P.S. Just a suggestion - you might want to include anchored links to your other HSP articles so that people can easily access them.


    • Neil Sperling profile image

      Neil Sperling 

      7 years ago from Port Dover Ontario Canada

      Rich -- The only part I disagree with is High Sensitivity can be purposely developed and does not only take personal trauma and struggles to develop.

      Actually Maybe I don't disagree at all with all you said - I just add a whole new dimension to your hub LOL

      Meditation, Marshal arts, Yoga, Music and the like can create out of anyone a highly -- HIGHLY sensitive person - maybe even more so than life trials and struggles. Neither your article nor your test takes that into account. Personally I have a combination of trauma's and little support at home plus years of Mystical studies.... and I can attest for myself the greatest development in sensitivities came through Meditation and music..... not only that -- but the power to handle the greater sensitivities without being overwhelmed by them... i see many overwhelmed by their sensitivity and thus accomplish little for themselves.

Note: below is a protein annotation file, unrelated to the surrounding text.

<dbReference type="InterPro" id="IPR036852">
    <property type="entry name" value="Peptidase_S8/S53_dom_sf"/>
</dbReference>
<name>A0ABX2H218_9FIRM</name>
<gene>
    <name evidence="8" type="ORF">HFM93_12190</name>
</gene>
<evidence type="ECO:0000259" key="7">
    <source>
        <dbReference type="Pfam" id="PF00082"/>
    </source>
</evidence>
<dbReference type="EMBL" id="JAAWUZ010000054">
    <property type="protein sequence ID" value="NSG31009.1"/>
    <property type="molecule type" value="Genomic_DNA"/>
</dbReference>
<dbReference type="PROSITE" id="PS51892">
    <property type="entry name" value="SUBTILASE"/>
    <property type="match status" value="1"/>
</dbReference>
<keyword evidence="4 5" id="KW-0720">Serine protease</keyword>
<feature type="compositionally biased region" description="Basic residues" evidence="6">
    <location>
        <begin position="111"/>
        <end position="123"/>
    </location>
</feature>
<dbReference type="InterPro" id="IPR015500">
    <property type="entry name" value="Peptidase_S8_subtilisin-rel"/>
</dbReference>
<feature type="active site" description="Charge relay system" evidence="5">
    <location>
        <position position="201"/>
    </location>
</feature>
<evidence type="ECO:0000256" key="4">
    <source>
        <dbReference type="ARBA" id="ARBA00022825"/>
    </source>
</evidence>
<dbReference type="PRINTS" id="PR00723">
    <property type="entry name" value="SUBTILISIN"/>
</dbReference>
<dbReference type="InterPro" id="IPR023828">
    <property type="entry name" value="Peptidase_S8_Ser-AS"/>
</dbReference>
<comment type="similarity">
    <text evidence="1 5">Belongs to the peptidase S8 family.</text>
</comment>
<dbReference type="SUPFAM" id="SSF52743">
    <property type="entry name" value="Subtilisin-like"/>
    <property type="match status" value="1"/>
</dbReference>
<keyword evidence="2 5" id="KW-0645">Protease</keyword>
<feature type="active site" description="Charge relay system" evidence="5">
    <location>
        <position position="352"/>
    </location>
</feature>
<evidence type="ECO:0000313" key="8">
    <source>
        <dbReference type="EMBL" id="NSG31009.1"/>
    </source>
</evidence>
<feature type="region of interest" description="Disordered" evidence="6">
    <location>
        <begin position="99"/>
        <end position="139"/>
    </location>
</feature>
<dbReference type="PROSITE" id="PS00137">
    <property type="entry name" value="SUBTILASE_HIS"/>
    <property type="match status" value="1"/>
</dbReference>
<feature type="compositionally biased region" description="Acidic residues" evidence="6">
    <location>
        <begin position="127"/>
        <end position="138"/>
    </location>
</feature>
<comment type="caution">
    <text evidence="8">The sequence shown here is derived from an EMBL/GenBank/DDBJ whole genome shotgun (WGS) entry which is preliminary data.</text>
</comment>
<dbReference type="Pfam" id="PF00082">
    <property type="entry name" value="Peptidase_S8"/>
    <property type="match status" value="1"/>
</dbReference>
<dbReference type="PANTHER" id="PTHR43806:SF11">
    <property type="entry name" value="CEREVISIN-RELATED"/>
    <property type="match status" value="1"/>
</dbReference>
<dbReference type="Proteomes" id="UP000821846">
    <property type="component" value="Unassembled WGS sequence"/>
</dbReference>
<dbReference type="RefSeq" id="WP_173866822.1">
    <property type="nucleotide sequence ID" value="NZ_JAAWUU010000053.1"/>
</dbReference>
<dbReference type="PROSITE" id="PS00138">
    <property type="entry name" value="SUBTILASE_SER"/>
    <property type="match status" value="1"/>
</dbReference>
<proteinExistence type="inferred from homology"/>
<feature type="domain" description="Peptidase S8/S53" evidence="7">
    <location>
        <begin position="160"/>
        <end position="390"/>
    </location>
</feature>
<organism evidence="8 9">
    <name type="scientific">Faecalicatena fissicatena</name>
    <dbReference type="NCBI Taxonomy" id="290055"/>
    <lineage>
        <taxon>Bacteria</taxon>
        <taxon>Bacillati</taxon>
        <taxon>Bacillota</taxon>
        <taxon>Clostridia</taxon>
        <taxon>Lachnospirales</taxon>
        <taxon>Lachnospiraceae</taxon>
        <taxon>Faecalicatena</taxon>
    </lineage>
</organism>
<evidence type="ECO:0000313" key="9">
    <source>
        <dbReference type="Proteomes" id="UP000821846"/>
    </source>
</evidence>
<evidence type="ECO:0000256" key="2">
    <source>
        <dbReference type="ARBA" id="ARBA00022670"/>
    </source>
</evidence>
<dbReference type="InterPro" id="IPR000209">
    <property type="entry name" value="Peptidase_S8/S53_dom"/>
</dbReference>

• Richawriter profile imageAUTHOR

      Richard J ONeill 

      7 years ago from Bangkok, Thailand

      Hey Neil.

      As for the test, it probably needs a tweak here and there as I'm still not a hundred percent sure of the accuracy of it, after a few tests. I'll tweak it a few more times and test it. Thanks for the heads up.

      Which parts of the article aren't you sure about? We can have a little chat here as I'd be interested to know and have a discussion if you want. Would be awesome.

      I myself am a highly sensitive person so I write from the perspective of one.

      Thanks for commenting Neil.


    • Richawriter profile imageAUTHOR

      Richard J ONeill 

      7 years ago from Bangkok, Thailand

      Hey Crystale.

      I have wondered about the types of highly sensitive person for a while now, such as extrovert hsps and introvert hsps. I'm utterly convinced that our upbringing and experiences have a lot to do with the type of hsp we become.